First look at the 'birth' of a retina cell
May 7, 2006 - 3:24:37 PM
Scientists at the University of Michigan Kellogg Eye Center have gained new insight into the way an embryonic retina cell develops and then commits itself to a specific role. They have observed a small window of opportunity during which a cell has been designated to play a particular role, but has not yet begun to function as such.
The discovery provides a new vantage point for understanding how a healthy visual system develops. It also raises the possibility of re-directing the production of cell types as needed to stave off eye disease.
The study reports on the role of the gene regulator NRL, which was previously shown to be essential for the development of rods, the light-sensing cells required for vision.
Anand Swaroop, Ph.D., Harold F. Falls Collegiate Professor of Ophthalmology and Visual Sciences and Professor of Human Genetics, is senior author of both studies, the latest of which appears in the March 7 issue of the Proceedings of the National Academy of Sciences (PNAS).
In PNAS, Swaroop's team reports that NRL is the earliest marker of rod precursors, or cells that are fated to become rods. They achieved this unique and early view of rod development by creating a mouse model using an NRL regulatory DNA sequence to produce a protein that appears as fluorescent green when exposed to blue light. This fluorescent protein allows scientists to identify even a few cells that are destined to be rods at very early stages of development.
"For the first time we were able to see retina cells during early development, allowing us to pinpoint the exact time at which rods are 'born,'" says Swaroop. "Because the cells have been tagged, we can watch them at each step as they develop into mature and functional rods." Kellogg scientists then purified the rods at various stages and generated the profile of genes at each stage. This, for the first time, provided a handle for investigating the precise process of rod differentiation.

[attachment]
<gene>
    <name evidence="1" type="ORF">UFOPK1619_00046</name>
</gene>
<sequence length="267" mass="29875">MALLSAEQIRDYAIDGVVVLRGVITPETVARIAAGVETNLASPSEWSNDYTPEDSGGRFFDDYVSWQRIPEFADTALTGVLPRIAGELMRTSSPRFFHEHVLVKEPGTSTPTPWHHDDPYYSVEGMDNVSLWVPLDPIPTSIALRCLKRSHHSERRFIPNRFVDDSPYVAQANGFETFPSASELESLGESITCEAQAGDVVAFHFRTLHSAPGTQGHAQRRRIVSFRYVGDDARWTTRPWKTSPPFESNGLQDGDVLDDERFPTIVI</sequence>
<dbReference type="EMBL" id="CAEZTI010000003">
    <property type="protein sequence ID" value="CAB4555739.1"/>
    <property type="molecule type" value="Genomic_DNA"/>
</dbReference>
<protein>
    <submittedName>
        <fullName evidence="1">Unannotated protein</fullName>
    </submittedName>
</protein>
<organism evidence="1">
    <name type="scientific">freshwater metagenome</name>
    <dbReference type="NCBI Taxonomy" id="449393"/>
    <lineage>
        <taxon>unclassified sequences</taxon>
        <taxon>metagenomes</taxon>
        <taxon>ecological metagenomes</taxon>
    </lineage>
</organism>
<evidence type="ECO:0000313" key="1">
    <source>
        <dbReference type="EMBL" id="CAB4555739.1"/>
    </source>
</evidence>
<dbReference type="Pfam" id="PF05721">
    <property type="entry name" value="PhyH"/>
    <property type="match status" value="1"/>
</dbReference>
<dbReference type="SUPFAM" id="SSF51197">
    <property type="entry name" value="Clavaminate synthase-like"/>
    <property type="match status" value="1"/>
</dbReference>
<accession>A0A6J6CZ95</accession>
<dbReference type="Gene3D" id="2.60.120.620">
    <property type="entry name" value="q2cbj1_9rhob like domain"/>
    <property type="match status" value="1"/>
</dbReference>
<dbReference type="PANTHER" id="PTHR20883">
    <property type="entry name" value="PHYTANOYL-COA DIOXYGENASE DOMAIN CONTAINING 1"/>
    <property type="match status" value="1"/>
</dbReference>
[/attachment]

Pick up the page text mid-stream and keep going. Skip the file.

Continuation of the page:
Rods, along with cones, are photoreceptors, which account for 70 percent to 80 percent of all cells in the adult retina. Rods greatly outnumber cones in the mouse and in humans.
Damage to photoreceptors is at the root of eye diseases such as diabetic retinopathy, retinitis pigmentosa, and macular degeneration. In most instances, including age-related macular degeneration, rod photoreceptors die before cones.
As the mouse eye develops, rods start out as stem cells, meaning they have not yet been assigned a function and could theoretically grow to become any kind of cell. Along the way, these cells change their gene expression and acquire competence to become a specific cell type. At a certain point, cell division stops, and the cell is fated to perform a certain function.
"We can now view rod precursor cells at a crucial juncture," says Swaroop. "They are committed to becoming rod cells, but they are still adaptable and have not yet 'become' that type of cell." In mouse models, it takes five to fourteen days for rod cells to become functional, whereas in humans this time period is four to five weeks during gestation.
The Swaroop research team also confirmed that when NRL is absent, a rod precursor will change its course and acquire the identity of a cone. "This finding in particular implies the existence of pools of progenitor cells with competence to become either a rod or a cone," explains Swaroop. "We suggest that during early stages of development, these cells are not completely committed to a specific fate; there is an opportunity for regulators such as NRL to instruct these cells to produce rods or cones."
With the ability to see greater detail in events along molecular pathways, Swaroop is enthusiastic about finding new methods for disrupting the disease process. There may also be opportunities to promote the production of new rods and cones when others die off.
In future studies, the Kellogg scientist plans to use this new mouse model in conjunction with other mouse models of specific diseases, such as macular and other retinal degenerations. Gene profiling of rods and cones in disease models at various stages of pathogenesis could help scientists identify molecular targets for drug treatment.
Swaroop is hopeful that his research group can use the fluorescent protein to illuminate the chain of events that occurs when a gene mutation interferes with rod -- or even cone -- development. "This model may give us the earliest look yet at some devastating diseases we are all eager to cure," he says.
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